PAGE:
Don't forget that the higher the speed differential, the shorter the reaction time.  Even if you see it coming, in front or in the mirror, your ability to evade is reduced.  This one isn't a v-squared problem, but once you've used up your reaction time, what's left over to actually move is a lot less.
Yes, but it is extremely unlikely there will be any problem in front of you since there are no side roads, driveways or drivers coming the other direction turning left in front of you.  Also, from behind, everyone is going the same direction and has multiple lanes to do it in.   The major danger on Interstates is at the entrance/exit ramps and cyclists have to be very aware at these points.

As noted, I would not ride any Interstate through or near a large city, even it it was permitted, as the interchanges are much too close together.

Offline johnsondasw

Re: Riding on the US Interstates
« Reply #36 on: September 24, 2014, 01:14:46 pm »
  The major danger on Interstates is at the entrance/exit ramps and cyclists have to be very aware at these points.



And another insidious danger is the debris on the side of the road.  You must be very vigilant about this and constantly be scanning the shoulder ahead.  We have all seen large pieces of lumber, chunks of angle iron, car fenders. etc etc.  Hitting these kinds of items could easily result in catastrophic accidents for cyclists.  Also, not cool to suddenly hit the start of rumble strips that you did not see coming!  Those buggers could throw you.
May the wind be at your back!

indyfabz

  • Guest
Re: Riding on the US Interstates
« Reply #37 on: September 24, 2014, 03:46:25 pm »
I would not want to ride an interstate during rush hour in Jacksonville, FL or NYC.

I think what some people might not fully understand is that not all Interstate Highways are designed the same. As I noted above, portions of the New Jersey Turnpike (I-95), for example, are "walled off." If there were a disabled vehicle blocking the shoulder, your only option would be to enter into the travel lane. No lifting your bike over the guard rail and walking through some grass to get back on the shoulder. Good luck with that one.

And what happens when construction activity eliminates the shoulder? I recently drone some of very busy I-80 through PA into NE Ohio to start a tour. There were two stretches where construction required a lane shift and shoulder closure. In one such location, there was only one narrow lane of traffic. I felt unnerved sandwiched between semis and I was driving an SUV. Then there is the PA Turnpike (I-76) and the Northeast Extension thereof (I-476), with their shoulderless tunnels.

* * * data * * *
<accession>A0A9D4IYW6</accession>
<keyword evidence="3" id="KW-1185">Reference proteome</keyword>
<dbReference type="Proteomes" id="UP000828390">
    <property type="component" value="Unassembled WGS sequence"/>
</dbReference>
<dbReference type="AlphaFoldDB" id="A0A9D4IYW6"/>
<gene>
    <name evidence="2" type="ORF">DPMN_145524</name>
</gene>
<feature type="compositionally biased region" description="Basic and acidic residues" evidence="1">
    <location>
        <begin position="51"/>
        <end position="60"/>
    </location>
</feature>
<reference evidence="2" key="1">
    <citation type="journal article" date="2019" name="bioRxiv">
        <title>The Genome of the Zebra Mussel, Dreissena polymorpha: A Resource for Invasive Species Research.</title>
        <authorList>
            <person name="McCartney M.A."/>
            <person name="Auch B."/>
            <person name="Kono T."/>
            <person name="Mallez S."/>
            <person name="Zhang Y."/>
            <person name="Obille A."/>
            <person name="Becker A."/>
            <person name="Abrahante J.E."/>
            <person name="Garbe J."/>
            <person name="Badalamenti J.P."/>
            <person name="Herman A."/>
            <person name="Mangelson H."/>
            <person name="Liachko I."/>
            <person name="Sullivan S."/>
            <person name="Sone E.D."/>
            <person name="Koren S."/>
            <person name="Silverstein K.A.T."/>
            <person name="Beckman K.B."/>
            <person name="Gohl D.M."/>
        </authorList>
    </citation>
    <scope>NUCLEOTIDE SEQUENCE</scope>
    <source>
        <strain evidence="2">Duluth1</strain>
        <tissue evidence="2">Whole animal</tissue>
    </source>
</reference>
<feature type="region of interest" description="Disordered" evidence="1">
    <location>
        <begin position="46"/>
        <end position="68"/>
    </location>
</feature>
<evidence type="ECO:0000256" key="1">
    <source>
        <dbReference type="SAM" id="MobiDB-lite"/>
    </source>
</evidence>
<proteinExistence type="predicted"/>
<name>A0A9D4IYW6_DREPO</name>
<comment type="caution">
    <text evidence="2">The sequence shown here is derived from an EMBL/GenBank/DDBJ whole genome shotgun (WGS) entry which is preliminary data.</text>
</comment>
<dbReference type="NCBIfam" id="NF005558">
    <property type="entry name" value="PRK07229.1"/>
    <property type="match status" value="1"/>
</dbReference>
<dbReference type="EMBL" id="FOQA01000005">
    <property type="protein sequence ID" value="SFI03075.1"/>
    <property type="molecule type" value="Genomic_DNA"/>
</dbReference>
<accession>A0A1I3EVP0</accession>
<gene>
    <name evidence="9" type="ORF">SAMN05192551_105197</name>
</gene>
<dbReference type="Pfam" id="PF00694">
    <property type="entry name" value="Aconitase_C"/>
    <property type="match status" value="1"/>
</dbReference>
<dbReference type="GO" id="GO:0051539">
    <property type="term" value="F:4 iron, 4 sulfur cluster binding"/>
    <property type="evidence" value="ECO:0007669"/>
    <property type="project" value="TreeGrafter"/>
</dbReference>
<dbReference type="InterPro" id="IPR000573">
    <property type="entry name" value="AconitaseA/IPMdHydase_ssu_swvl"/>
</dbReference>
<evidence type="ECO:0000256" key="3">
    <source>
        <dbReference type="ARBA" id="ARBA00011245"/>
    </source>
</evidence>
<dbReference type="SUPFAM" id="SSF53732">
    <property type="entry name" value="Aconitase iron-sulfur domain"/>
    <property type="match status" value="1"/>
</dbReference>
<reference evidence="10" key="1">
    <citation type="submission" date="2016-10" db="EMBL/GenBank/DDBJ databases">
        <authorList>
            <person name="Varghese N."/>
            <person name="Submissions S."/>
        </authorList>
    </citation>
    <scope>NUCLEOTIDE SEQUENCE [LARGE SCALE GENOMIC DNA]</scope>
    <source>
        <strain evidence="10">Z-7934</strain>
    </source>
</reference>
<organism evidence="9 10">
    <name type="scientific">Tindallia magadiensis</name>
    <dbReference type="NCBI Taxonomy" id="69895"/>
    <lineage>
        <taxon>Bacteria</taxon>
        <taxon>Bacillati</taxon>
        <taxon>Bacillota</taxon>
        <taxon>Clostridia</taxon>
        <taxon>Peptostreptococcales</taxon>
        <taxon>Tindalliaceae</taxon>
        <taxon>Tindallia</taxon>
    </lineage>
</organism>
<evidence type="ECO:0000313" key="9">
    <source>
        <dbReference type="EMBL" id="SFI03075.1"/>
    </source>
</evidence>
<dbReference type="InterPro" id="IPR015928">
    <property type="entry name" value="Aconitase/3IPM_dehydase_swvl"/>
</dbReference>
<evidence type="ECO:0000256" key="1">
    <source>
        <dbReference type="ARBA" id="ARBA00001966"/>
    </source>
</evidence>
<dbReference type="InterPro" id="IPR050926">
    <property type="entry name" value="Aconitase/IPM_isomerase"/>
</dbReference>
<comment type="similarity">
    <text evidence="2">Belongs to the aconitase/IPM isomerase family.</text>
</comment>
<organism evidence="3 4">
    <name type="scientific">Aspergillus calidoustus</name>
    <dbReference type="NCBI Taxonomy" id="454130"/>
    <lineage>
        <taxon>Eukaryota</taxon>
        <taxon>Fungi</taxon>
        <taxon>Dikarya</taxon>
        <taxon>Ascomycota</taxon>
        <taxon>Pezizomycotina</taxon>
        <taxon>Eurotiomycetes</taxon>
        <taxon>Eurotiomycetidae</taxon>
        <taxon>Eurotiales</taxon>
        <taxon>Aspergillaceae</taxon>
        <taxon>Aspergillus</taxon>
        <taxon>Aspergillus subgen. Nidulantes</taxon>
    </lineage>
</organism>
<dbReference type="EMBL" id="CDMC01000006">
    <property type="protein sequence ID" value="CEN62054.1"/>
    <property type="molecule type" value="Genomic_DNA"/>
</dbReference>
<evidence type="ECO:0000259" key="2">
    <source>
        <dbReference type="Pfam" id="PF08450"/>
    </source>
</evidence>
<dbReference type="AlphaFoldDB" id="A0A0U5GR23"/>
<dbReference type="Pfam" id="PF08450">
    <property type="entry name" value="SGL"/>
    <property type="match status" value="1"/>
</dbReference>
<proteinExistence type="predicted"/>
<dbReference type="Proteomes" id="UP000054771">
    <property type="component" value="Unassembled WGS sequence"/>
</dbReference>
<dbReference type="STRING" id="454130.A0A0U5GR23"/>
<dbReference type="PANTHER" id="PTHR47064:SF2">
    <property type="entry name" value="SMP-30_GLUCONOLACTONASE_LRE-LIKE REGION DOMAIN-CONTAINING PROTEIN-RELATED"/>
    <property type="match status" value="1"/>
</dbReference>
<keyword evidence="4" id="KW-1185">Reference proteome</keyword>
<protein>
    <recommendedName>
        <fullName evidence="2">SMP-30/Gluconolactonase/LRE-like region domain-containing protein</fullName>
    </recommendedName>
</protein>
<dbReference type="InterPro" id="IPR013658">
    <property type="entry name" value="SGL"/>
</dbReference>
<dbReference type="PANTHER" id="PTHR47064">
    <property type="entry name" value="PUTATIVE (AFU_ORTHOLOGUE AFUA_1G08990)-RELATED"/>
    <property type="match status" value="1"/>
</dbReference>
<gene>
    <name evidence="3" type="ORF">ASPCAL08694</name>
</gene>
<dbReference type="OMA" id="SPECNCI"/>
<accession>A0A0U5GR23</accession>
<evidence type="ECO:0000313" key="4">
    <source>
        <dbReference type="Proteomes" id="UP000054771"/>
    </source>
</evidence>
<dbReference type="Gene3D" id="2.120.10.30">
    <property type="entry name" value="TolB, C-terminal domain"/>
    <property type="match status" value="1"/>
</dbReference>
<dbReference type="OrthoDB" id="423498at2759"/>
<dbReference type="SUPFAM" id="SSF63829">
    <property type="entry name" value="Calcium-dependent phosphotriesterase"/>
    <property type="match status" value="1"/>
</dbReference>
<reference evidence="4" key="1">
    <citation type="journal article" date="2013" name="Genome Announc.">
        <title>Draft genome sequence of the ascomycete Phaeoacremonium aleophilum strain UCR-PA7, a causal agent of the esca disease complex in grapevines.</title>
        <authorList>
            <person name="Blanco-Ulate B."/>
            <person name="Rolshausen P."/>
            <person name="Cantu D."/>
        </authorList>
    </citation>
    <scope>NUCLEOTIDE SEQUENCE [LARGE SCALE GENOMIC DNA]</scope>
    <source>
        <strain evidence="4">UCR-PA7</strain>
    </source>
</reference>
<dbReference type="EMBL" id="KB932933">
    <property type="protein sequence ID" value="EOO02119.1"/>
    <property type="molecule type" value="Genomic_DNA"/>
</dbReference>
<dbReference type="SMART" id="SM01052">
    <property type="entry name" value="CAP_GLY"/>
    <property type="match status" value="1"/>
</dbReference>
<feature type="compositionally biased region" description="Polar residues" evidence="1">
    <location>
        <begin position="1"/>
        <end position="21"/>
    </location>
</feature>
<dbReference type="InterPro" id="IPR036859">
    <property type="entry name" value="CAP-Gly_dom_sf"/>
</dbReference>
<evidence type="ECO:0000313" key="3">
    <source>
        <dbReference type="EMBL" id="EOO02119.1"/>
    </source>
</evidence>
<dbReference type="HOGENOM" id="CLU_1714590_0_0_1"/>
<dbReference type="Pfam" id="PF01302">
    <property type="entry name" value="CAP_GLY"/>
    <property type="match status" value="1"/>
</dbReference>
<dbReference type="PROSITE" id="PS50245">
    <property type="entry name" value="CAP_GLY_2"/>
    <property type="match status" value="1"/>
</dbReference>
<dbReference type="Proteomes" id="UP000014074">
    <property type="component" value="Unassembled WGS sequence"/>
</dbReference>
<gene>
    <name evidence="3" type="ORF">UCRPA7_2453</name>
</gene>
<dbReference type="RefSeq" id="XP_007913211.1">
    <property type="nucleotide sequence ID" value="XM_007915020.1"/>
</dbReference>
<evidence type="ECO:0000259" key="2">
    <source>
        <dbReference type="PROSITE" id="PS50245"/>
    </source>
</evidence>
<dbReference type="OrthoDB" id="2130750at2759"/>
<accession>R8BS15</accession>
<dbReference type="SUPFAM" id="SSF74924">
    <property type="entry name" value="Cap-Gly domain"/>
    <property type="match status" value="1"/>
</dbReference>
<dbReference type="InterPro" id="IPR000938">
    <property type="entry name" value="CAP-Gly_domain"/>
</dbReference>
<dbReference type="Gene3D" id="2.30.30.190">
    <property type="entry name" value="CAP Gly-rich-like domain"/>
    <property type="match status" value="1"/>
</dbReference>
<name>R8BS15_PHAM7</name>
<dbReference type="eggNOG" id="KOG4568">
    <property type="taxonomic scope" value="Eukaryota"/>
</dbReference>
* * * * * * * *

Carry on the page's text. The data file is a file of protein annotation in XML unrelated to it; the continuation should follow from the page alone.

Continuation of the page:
Offline DaveB

Re: Riding on the US Interstates
« Reply #38 on: September 24, 2014, 06:04:58 pm »
And another insidious danger is the debris on the side of the road.  You must be very vigilant about this and constantly be scanning the shoulder ahead.
That isn't limited to the Interstates and any road with a shoulder has debris and litter on it.  The auto traffic blows anything on the travel lane over to the shoulder.

Offline Westinghouse

Re: Riding on the US Interstates
« Reply #39 on: September 24, 2014, 06:58:00 pm »
I think it might be a good idea to allow cycling on interstates. It would be up to the cyclists which lengths and areas would be safe and which to avoid. And when you come to a distance of road walled off on the right, completely eliminating that margin of safety, things can get very interesting, and stressful. I would be in favor of allowing cycling on interstates, but where is the guarantee only responsible, experiences cyclists will use them? The next thing you know kids will be out there having fun. Drunks will be cycling out there, guaranteed. There are other people to be considered. I am not really sure. My opinion does not really matter. I am not on any board that decides such matters. However, interstates in general can be much safer than some alternate roads in some places, but not everywhere. It all depends on where and when.